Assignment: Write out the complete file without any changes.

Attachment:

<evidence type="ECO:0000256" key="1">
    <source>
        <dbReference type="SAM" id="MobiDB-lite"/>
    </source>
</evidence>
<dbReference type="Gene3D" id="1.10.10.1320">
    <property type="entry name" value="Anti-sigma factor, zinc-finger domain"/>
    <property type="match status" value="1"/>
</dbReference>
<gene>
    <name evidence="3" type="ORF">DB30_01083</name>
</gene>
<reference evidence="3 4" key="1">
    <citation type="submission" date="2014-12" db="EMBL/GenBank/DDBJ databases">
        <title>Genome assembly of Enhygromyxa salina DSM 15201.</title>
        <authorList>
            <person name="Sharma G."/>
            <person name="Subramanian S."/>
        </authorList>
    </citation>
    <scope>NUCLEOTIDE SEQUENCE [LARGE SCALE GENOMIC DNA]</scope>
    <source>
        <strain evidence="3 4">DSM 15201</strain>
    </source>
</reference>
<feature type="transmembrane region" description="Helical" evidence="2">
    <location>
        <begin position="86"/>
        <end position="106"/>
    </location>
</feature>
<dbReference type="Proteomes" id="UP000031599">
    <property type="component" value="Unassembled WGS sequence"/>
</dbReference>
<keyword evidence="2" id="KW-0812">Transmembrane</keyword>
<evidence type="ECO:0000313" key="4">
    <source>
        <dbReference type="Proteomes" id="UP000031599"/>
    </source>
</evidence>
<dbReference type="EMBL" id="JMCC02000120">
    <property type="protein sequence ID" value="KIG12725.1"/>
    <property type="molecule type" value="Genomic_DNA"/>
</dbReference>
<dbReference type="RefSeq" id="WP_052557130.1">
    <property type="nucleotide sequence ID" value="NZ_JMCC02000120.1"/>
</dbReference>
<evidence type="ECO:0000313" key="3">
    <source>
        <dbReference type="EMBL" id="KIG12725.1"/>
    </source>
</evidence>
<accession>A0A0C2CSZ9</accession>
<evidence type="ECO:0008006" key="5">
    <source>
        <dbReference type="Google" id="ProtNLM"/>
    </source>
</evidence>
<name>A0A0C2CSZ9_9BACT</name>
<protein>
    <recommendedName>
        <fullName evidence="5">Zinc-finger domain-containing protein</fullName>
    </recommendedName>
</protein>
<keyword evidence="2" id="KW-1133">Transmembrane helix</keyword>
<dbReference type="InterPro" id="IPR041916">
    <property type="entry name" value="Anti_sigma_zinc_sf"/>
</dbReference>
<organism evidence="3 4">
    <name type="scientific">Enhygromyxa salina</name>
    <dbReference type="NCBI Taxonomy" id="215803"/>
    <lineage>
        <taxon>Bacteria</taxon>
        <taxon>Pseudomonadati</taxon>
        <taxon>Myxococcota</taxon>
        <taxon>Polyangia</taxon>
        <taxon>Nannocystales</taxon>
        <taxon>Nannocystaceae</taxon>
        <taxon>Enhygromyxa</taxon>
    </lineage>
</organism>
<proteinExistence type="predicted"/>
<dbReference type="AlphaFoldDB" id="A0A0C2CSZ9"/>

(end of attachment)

<evidence type="ECO:0000256" key="1">
    <source>
        <dbReference type="SAM" id="MobiDB-lite"/>
    </source>
</evidence>
<dbReference type="Gene3D" id="1.10.10.1320">
    <property type="entry name" value="Anti-sigma factor, zinc-finger domain"/>
    <property type="match status" value="1"/>
</dbReference>
<gene>
    <name evidence="3" type="ORF">DB30_01083</name>
</gene>
<reference evidence="3 4" key="1">
    <citation type="submission" date="2014-12" db="EMBL/GenBank/DDBJ databases">
        <title>Genome assembly of Enhygromyxa salina DSM 15201.</title>
        <authorList>
            <person name="Sharma G."/>
            <person name="Subramanian S."/>
        </authorList>
    </citation>
    <scope>NUCLEOTIDE SEQUENCE [LARGE SCALE GENOMIC DNA]</scope>
    <source>
        <strain evidence="3 4">DSM 15201</strain>
    </source>
</reference>
<feature type="transmembrane region" description="Helical" evidence="2">
    <location>
        <begin position="86"/>
        <end position="106"/>
    </location>
</feature>
<dbReference type="Proteomes" id="UP000031599">
    <property type="component" value="Unassembled WGS sequence"/>
</dbReference>
<keyword evidence="2" id="KW-0812">Transmembrane</keyword>
<evidence type="ECO:0000313" key="4">
    <source>
        <dbReference type="Proteomes" id="UP000031599"/>
    </source>
</evidence>
<dbReference type="EMBL" id="JMCC02000120">
    <property type="protein sequence ID" value="KIG12725.1"/>
    <property type="molecule type" value="Genomic_DNA"/>
</dbReference>
<dbReference type="RefSeq" id="WP_052557130.1">
    <property type="nucleotide sequence ID" value="NZ_JMCC02000120.1"/>
</dbReference>
<evidence type="ECO:0000313" key="3">
    <source>
        <dbReference type="EMBL" id="KIG12725.1"/>
    </source>
</evidence>
<accession>A0A0C2CSZ9</accession>
<evidence type="ECO:0008006" key="5">
    <source>
        <dbReference type="Google" id="ProtNLM"/>
    </source>
</evidence>
<name>A0A0C2CSZ9_9BACT</name>
<protein>
    <recommendedName>
        <fullName evidence="5">Zinc-finger domain-containing protein</fullName>
    </recommendedName>
</protein>
<keyword evidence="2" id="KW-1133">Transmembrane helix</keyword>
<dbReference type="InterPro" id="IPR041916">
    <property type="entry name" value="Anti_sigma_zinc_sf"/>
</dbReference>
<organism evidence="3 4">
    <name type="scientific">Enhygromyxa salina</name>
    <dbReference type="NCBI Taxonomy" id="215803"/>
    <lineage>
        <taxon>Bacteria</taxon>
        <taxon>Pseudomonadati</taxon>
        <taxon>Myxococcota</taxon>
        <taxon>Polyangia</taxon>
        <taxon>Nannocystales</taxon>
        <taxon>Nannocystaceae</taxon>
        <taxon>Enhygromyxa</taxon>
    </lineage>
</organism>
<proteinExistence type="predicted"/>
<dbReference type="AlphaFoldDB" id="A0A0C2CSZ9"/>